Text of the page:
x Abu Dhabi, UAEWednesday 26 July 2017

Abu Dhabi's old taxis reach end of the road

All white-and-gold cabs to be taken out of service by the end of this year.

Amjad Ali’s permit expires on June 30 and he fears it will not be renewed.
Amjad Ali’s permit expires on June 30 and he fears it will not be renewed.

ABU DHABI // For 12 years, Amjad Ali has driven a white-and-gold taxi in the capital. Within months he might have to find a new job.

His permit expires on June 30, and he fears it will not be renewed.

Abu Dhabi's taxi regulator, TransAD, has been phasing out the older white-and-gold cabs over the past five years in favour of the newer silver taxis.

The authority says all the old taxis - which at their peak numbered more than 8,000 - will be "completely and without exception" phased out by the end of this year.

The fewer than 1,000 that remain will not have their licences renewed beyond December 31 - including those that have previously been granted renewal on compassionate grounds.

Mr Ali, 31, from Parachinar in Pakistan, is concerned that he, along with many of other drivers of the remaining white-and-gold taxis, may have no choice but to return home. "At least 10 of my friends have left the country since 2007," he said. "Now I have to start looking for a job."

Unlike the new silver taxis, which are owned by one of six franchise-holding companies, the white-and-gold taxis are owned by Emirati sponsors. Mr Ali says he earns about Dh200 a day and pays the owner Dh2,000 at the end of each month.

"Many people like us because we're cheaper than the silver taxis," Mr Ali said. "Some say they don't feel safe when they ride in our taxis. But not all taxi drivers are bad."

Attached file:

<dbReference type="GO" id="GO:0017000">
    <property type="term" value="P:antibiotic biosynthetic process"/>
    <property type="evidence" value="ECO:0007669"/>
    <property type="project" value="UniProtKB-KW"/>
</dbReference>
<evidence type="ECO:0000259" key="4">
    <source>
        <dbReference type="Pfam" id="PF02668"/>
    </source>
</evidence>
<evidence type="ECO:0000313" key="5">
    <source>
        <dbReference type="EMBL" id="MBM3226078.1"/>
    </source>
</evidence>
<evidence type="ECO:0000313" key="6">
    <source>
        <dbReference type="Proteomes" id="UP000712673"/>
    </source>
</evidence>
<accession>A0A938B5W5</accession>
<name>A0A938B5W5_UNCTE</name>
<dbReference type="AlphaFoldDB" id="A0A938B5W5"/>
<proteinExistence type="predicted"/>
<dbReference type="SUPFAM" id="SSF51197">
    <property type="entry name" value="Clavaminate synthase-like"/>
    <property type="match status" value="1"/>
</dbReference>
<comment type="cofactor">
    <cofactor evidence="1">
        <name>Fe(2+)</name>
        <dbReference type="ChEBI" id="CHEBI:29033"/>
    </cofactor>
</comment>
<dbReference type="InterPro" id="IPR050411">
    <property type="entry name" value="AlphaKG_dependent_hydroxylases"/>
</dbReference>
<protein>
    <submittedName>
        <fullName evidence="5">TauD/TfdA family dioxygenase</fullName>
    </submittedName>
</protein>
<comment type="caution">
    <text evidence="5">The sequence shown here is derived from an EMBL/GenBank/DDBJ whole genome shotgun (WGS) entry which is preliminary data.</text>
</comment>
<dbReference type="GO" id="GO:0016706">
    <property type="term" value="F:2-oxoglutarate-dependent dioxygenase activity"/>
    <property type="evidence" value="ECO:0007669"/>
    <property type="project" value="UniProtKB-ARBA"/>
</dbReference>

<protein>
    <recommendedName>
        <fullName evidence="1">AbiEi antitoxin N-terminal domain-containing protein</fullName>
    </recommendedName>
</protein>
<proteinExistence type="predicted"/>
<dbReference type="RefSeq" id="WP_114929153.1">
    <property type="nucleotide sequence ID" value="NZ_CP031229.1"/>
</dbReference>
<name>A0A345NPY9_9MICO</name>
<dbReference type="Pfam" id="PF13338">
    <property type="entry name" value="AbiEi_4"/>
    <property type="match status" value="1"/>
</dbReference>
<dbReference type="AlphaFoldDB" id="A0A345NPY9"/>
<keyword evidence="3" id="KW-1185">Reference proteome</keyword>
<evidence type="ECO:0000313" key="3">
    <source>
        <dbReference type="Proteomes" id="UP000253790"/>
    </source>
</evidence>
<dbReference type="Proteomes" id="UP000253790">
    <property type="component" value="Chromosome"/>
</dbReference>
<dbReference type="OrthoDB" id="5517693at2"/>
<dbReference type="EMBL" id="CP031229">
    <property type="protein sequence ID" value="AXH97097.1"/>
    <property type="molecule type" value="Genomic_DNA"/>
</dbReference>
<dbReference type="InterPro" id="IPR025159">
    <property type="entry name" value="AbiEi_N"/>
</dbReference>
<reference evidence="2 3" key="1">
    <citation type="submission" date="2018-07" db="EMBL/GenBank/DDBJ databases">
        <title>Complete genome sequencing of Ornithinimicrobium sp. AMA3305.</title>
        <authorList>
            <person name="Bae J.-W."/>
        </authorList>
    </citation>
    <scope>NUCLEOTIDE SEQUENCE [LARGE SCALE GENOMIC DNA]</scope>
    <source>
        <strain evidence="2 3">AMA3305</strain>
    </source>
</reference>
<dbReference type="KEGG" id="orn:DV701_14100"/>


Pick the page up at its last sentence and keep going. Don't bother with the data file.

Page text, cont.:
Hassan Nazir, 25, a Pakistani driver from Peshawar, said: "Rich people go to the silver taxis. Emiratis also like our taxis. We're cheaper and many depend on us."

Fifteen of Mr Nazir's friends have had to go home after their licences ran out, some of whom had been driving the white-and gold taxis for as many as 10 years.

His licence expires on October 31, and he is still hopeful that the authorities will renew it, at least until the end of the year. That, or he would like to drive a silver taxi.

"I'd like to work in Arabia, Cars or National Taxi," Mr Nazir said, listing some of the TransAD franchise holders. "But I speak very little English."

Many white-and-gold cabbies have made the switch, according to TransAD, and are now driving some of the 5,300 silver cabs in Abu Dhabi and 1,775 in Al Ain. They are given extra training, in driving and communication.

For some, though, the old taxis represent a better way of life. Alam Ghr, 33, from Peshawar, likes the flexibility they offer. "I can go home anytime to eat and rest," he said.

Although they can operate anywhere in the Abu Dhabi emirate except at the airport, the remaining white-and-gold taxis are often to be found at the outskirts of the capital, mostly in Mussaffah - and one even appeared in a chase scene set in Dubai in the recent Mission Impossible movie.

In Mussaffah, the taxis find a ready clientele among workers keen to split the fare for their commute into the city. Students at the Emirates Driving Company in Mussaffah pay Dh10 each for the trip, with four sharing. The journey out of town costs just Dh5 each.

"It's practical and cheaper to use the old taxis," said Gopa Kumar, 40, an accountant in Abu Dhabi who takes driving lessons at the Emirates Driving Company. "If I use the silver taxis, I'll have to pay Dh100 for a two-way trip."

Karen Fernandes, 30, a housewife,does not mind sharing as it means she pays just Dh10 for trip into the city instead of Dh50.

"I wouldn't say the drivers of the old taxis are safe," she said. "But they're quite good. They know the roads and have greater control of the vehicle. The new drivers in the silver taxis have no sense of direction."

But Muzahir Hussain, 25, a Pakistani driver for Arabia Taxi, argues that the silver taxis are an improvement. "Our taxis are new and clean," he said. "Passengers feel safe in our taxis, and I'm a good driver."

Bilal Hussain, 21, from Peshawar, drives a white-and-gold cab and was unaware of TransAD's year-end deadline to phase them out.

Persuaded to come to the UAE in 2008 by his brother, Rafiq, a white-and-gold driver for 10 years, he has no plans to return home.

Instead he will look for a job driving a silver taxi or a lorry. "Abu Dhabi has good laws and it is very easy to drive here," he said.

rruiz@thenational.ae